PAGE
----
schools.jpgSan Francisco District Attorney George Gascon today announced a pilot program designed to target and help chronically truant students at risk of falling into a life of crime.

The program, a partnership between the district attorney’s office, the San Francisco Unified School District and the YMCA, is targeting about 30 ninth-grade students at Burton High School in the city’s Portola neighborhood.

The students are receiving individual case management provided at the campus by the YMCA’s Truancy Assessment and Resource Center. Since its August launch, students in the program have attended an average of 23 percent more school days than they did the year before.

Gascon and other officials noted the link between truancy and criminal activity. Burton High School principal Bill Kappenhagen cited a report that found that between 2003 and 2007, 94 percent of San Francisco’s homicide victims under the age of 25 were high school dropouts.

“There’s a very straight line between being a truant, being a high school dropout and eventually ending up in prison or even dead,” Gascon said.

The students were selected using the school district’s new data system that identifies early warning indicators of truancy and notifies parents immediately when their children miss school, district Superintendent Carlos Garcia said.

“We can’t educate kids unless they come to school, it’s not that complicated,” Garcia said.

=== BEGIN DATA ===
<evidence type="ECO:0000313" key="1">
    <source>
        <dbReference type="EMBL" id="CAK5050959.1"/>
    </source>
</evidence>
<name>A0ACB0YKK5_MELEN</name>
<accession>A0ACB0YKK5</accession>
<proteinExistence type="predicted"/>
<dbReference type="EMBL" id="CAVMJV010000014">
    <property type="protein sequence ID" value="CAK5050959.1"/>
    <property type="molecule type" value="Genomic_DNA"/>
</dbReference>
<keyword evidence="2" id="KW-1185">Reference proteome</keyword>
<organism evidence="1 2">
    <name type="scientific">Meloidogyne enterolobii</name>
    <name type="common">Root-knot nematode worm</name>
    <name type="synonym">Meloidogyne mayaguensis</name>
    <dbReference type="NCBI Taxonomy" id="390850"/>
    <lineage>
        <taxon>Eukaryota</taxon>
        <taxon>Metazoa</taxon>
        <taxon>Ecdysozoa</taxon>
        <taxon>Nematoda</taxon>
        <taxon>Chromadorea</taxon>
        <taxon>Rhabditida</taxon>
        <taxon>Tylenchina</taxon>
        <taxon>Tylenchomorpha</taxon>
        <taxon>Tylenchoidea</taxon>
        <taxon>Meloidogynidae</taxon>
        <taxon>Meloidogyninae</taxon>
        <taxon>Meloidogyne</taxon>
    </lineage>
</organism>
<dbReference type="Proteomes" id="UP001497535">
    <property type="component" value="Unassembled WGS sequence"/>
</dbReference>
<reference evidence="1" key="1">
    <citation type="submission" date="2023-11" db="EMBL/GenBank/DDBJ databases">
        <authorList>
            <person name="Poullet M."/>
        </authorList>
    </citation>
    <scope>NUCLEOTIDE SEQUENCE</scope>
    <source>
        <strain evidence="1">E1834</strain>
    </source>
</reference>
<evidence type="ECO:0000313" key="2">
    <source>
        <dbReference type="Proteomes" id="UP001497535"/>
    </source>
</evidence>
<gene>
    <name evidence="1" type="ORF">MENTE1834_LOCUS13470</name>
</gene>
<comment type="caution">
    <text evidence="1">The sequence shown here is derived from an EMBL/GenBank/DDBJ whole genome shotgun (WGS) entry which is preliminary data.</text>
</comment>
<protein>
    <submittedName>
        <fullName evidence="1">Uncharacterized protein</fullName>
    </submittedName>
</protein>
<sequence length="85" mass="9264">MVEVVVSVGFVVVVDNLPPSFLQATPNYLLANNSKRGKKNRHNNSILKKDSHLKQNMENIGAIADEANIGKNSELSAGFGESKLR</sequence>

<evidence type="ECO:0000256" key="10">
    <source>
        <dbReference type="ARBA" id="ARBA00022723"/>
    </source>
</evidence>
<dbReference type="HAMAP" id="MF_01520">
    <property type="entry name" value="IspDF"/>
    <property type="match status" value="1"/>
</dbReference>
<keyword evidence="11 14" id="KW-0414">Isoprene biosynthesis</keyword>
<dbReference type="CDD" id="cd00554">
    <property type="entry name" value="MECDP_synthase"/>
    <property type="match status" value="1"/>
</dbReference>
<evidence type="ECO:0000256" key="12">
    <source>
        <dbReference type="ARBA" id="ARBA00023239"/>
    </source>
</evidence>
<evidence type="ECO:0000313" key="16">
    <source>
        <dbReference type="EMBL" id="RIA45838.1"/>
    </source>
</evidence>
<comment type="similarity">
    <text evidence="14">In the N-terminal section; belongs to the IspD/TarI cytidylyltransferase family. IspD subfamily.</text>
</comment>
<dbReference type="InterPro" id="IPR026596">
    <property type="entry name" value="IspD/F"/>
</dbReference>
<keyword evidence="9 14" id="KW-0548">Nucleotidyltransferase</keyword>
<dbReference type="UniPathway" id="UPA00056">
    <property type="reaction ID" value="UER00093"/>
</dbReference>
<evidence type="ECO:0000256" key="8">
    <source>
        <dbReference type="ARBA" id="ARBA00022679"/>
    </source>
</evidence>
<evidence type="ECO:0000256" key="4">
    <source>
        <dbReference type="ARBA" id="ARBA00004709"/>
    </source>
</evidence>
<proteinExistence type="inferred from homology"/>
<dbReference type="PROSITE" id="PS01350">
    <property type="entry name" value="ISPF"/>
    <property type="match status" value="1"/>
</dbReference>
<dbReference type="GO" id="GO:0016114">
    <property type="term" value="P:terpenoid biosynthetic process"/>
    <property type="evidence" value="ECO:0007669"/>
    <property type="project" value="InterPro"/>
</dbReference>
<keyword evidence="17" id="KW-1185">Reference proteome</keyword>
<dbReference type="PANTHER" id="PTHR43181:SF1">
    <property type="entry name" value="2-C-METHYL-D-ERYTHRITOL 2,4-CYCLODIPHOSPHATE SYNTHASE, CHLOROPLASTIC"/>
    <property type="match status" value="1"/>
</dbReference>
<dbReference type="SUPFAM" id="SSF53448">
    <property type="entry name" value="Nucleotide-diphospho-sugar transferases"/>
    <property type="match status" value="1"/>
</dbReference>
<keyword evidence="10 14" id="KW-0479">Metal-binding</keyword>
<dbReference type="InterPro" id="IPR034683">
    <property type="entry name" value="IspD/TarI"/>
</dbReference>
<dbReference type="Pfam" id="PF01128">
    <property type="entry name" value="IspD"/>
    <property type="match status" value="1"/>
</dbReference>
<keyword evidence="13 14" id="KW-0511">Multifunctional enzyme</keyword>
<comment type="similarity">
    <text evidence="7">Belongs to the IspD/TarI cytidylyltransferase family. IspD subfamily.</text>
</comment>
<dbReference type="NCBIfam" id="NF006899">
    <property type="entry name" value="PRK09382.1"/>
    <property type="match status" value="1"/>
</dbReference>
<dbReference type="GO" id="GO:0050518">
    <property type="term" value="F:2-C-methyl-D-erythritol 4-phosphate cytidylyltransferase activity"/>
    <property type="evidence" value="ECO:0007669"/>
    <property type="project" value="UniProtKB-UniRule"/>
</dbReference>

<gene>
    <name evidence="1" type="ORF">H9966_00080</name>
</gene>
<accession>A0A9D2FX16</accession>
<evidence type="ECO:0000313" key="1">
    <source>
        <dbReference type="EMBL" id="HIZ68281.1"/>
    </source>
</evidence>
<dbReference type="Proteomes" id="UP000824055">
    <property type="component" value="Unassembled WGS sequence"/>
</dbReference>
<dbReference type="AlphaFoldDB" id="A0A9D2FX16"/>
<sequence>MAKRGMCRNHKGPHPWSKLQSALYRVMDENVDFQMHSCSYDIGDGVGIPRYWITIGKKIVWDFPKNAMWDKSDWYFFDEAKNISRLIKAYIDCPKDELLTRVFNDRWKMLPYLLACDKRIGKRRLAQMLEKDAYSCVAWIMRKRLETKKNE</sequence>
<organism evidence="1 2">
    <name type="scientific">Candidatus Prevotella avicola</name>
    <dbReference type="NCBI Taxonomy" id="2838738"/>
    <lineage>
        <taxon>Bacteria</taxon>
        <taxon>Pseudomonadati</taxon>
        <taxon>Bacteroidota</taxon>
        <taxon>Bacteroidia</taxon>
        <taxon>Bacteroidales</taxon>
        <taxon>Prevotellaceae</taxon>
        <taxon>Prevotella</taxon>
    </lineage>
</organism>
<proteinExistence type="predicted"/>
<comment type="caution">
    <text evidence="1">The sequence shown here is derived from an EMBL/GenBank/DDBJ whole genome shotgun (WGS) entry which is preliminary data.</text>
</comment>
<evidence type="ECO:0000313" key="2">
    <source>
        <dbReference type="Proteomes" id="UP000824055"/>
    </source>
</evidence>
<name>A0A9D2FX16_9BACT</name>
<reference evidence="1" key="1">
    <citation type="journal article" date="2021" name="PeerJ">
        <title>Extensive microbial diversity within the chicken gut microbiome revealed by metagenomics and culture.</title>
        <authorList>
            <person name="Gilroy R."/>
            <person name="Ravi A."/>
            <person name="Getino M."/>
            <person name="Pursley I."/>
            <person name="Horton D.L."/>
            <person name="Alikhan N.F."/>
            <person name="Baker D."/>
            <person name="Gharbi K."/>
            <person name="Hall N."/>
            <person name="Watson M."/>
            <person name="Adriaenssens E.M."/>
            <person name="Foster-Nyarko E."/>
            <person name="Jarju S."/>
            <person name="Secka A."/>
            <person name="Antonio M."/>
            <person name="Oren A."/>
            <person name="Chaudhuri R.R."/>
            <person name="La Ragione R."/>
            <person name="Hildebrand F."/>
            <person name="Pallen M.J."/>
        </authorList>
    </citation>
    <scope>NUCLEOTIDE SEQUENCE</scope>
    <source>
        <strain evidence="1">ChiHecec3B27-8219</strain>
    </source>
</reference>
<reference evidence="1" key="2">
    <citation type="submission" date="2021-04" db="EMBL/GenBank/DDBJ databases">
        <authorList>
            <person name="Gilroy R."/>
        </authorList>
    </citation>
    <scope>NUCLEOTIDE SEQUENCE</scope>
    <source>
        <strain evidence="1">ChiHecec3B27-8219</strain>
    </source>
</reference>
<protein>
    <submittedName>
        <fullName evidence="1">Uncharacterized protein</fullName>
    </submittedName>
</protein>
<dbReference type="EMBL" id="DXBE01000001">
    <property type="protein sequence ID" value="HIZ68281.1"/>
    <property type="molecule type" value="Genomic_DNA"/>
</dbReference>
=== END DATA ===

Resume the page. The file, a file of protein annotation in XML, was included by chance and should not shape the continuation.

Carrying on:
The district attorney’s office provided $30,000 for TARC to offer its services at the campus for the semester-long program.

“If you look at the cost of incarceration … this becomes a very inexpensive program,” Gascon said. “I don’t see this as a cost, I see it as an investment.”

Mainor Carias-Chiri, one of the students in the program, said middle school “felt more like a prison to me than school.”

However, the program “connects me with resources … and they help me understand how I can just get some hobbies and stop missing school.”

Gascon said he hopes the program “can create a model that we can take throughout the school district.”

Families in need of attendance-related assistance for their students are encouraged to contact SFUSD’s student support services department at (415) 695-5543.

Dan McMenamin, Bay City News

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  • DT

    It is possible to educate kids without them coming to school: online education.

  • DT

    It is possible to educate kids without them coming to school: online education.